Another must have; I think Arnica is the most used homeopathic remedy out there. Sprains, strains, swelling, bruising, inflammation from these things all find relief with Arnica. Arnica can be used in conjunction with Aconite; Aconite first for shock, followed by Arnica for any bruising, swelling, inflammation.
Arsenicum Album (Arsenic):
If you’re thinking right now, arsenic, I’m not giving my baby that!, then please know that there are many plants used in homeopathy that are poisonous in their original form. But, when they are as diluted and then potentized by the homeopathic process, there is no actual original substance left, only the energy of that substance. That’s why Arsenicum or Belladonna (Deadly Nightshade) or many other homeopathic remedies that were poisonous in their original form aren’t. So, don’t worry. Arsenicum can be very useful for:
- Acute vomiting and diarrhea caused by food poisoning or ingesting other toxins. In these cases, Arsenicum can be life-saving. Pets will exhibit chilliness, restlessness, weakness from slightest exertion and are only thirsty for small drinks at a time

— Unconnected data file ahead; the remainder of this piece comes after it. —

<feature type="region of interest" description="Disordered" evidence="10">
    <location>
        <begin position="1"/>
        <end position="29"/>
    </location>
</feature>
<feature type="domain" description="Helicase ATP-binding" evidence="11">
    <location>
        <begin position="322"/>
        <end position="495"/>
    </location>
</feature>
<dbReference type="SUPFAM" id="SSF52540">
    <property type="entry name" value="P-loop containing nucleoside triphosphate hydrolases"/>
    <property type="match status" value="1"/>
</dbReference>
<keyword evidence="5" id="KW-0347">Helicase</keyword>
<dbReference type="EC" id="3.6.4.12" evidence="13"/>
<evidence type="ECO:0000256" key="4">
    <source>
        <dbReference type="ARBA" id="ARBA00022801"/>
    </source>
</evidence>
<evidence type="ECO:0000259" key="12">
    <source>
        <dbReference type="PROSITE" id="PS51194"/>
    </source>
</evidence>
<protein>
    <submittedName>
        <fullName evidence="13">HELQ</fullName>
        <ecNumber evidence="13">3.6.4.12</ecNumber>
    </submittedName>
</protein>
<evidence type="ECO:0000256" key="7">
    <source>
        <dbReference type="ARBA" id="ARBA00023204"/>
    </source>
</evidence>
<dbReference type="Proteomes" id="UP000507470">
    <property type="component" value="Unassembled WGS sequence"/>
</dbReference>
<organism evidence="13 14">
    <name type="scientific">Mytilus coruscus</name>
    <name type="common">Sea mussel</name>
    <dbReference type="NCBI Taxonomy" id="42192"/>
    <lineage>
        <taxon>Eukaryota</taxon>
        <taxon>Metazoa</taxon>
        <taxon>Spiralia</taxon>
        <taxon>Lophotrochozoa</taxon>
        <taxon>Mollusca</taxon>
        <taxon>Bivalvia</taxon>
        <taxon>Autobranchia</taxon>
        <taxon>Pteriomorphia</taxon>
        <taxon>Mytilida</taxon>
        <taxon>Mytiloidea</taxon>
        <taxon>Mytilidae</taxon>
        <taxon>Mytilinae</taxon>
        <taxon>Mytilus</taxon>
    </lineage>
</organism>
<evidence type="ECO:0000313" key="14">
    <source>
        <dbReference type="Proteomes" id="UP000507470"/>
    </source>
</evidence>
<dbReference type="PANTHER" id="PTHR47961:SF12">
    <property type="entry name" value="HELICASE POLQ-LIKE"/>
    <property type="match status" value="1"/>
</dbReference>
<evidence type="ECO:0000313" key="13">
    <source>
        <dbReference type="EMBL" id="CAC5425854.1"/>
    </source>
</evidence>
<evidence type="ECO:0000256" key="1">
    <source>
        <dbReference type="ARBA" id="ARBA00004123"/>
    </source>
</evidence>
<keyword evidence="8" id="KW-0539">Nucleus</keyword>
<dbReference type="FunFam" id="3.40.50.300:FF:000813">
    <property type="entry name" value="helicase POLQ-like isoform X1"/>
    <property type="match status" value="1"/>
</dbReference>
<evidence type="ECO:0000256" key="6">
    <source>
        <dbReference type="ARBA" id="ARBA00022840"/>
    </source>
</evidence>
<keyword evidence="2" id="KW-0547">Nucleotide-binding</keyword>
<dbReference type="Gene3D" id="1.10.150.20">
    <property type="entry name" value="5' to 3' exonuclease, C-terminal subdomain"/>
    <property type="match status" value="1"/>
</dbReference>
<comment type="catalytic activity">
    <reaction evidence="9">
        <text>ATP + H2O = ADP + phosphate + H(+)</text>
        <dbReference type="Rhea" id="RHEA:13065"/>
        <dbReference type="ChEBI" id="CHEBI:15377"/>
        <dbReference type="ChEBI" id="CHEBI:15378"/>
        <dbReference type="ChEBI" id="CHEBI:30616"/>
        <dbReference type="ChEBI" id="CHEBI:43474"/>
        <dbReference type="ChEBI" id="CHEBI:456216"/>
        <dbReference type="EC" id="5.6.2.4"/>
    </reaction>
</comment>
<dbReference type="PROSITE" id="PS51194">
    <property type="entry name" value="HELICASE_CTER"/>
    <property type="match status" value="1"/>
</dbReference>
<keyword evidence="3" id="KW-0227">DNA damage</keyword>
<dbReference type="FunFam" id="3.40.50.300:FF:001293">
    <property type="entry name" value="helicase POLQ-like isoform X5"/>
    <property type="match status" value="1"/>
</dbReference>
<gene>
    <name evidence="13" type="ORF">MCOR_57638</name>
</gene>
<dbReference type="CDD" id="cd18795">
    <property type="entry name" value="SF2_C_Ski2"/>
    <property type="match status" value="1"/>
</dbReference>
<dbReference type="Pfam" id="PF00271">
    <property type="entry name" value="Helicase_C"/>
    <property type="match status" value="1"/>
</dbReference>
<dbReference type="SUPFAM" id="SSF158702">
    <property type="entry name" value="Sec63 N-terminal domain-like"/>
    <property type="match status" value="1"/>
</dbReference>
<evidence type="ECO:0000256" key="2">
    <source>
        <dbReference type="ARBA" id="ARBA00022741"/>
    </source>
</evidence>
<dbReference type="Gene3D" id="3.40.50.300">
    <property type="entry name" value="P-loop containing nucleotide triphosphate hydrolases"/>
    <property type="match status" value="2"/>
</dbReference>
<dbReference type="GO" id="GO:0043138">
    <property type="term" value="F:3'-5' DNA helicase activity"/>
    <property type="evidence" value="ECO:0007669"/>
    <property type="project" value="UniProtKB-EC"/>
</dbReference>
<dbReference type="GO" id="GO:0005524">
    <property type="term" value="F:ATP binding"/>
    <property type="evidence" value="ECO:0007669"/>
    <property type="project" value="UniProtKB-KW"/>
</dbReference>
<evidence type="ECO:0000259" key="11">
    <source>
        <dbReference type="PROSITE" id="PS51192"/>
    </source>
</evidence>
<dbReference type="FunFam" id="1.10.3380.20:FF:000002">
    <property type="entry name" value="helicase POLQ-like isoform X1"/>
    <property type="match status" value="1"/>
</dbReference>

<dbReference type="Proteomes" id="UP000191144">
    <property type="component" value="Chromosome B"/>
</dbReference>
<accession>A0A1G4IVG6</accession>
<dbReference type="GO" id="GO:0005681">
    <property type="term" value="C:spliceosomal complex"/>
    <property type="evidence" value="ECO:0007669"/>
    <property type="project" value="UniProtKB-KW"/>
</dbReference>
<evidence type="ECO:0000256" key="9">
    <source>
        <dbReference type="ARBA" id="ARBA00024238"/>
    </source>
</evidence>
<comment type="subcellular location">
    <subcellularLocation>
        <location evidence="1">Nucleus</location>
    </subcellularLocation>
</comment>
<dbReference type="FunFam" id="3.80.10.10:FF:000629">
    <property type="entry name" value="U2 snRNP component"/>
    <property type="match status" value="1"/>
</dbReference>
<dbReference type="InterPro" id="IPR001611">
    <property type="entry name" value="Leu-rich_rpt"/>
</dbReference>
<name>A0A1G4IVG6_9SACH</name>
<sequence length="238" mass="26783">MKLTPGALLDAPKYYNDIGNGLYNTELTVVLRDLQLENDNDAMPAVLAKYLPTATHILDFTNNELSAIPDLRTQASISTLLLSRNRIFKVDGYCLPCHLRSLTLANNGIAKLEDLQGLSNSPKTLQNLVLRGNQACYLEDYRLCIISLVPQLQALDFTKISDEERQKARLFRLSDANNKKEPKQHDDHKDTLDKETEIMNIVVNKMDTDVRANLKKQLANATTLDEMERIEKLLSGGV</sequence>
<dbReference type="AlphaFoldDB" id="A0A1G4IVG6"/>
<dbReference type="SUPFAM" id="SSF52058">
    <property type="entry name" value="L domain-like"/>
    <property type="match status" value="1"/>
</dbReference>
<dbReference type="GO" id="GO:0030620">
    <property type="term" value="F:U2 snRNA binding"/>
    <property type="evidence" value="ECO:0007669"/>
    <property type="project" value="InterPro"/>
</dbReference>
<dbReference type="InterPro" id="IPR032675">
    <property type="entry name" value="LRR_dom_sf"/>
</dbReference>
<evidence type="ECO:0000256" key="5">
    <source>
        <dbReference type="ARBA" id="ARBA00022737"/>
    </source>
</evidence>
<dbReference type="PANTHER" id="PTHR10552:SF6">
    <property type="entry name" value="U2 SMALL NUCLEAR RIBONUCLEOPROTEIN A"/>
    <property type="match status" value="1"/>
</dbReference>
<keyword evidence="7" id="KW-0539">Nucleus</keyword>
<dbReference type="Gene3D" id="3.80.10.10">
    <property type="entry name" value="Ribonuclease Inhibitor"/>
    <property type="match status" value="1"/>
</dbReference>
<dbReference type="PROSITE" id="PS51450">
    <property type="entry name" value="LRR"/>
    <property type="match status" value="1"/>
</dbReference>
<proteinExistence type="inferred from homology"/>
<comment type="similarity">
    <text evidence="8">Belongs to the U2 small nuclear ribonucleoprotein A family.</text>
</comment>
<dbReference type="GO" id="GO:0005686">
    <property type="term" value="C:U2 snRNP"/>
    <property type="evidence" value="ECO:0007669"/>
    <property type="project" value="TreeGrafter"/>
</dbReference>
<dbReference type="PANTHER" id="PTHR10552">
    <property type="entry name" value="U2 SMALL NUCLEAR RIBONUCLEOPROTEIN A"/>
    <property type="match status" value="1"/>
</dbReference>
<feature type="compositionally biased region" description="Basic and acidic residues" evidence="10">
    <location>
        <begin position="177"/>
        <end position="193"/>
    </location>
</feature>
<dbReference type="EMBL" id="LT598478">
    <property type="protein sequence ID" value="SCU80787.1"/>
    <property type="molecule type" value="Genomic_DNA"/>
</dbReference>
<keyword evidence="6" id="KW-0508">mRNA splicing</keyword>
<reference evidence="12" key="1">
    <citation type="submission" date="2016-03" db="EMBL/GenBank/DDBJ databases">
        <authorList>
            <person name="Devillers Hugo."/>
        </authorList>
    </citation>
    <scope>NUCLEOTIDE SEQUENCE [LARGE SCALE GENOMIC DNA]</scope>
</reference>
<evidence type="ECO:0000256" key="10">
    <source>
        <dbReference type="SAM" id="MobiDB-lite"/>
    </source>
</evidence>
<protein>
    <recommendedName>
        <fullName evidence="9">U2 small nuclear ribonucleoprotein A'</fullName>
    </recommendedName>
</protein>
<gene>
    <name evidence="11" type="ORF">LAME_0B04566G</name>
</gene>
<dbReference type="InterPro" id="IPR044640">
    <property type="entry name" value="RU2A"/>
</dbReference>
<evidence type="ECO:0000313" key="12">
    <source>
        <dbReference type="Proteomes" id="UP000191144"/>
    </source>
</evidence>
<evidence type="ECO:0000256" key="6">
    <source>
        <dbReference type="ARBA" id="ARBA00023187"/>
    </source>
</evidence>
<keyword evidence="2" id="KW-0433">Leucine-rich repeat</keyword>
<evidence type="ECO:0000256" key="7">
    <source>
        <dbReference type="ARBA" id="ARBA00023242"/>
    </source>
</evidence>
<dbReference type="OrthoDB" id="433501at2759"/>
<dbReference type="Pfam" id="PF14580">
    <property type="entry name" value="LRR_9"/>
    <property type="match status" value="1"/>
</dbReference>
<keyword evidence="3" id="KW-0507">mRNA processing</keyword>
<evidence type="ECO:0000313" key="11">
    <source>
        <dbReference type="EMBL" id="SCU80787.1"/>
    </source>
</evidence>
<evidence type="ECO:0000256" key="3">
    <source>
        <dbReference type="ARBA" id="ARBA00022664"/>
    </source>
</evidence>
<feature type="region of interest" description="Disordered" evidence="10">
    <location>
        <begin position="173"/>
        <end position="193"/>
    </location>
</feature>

- Ailments typically appearing on the right side
Bach’s Rescue Remedy:
This is a homeopathic product that is a must have to help your pet deal with stressful situations. Accidents, a trip to the vet, surgery, and thunderstorms are all good times to pull out the Rescue Remedy.
Made from a combination of five flower essences—including Star of Bethlehem, Rock Rose, Cherry Plum, Impatiens, and Clematis—Rescue Remedy helps to calm down your pet so he’s more receptive to accepting help. Place a few drops in your dog’s mouth, food or water bowl. with flower essences, also rubbing into their pressure points like the inner ear and groin areas is good; even putting some on his or her favorite blanket or bed.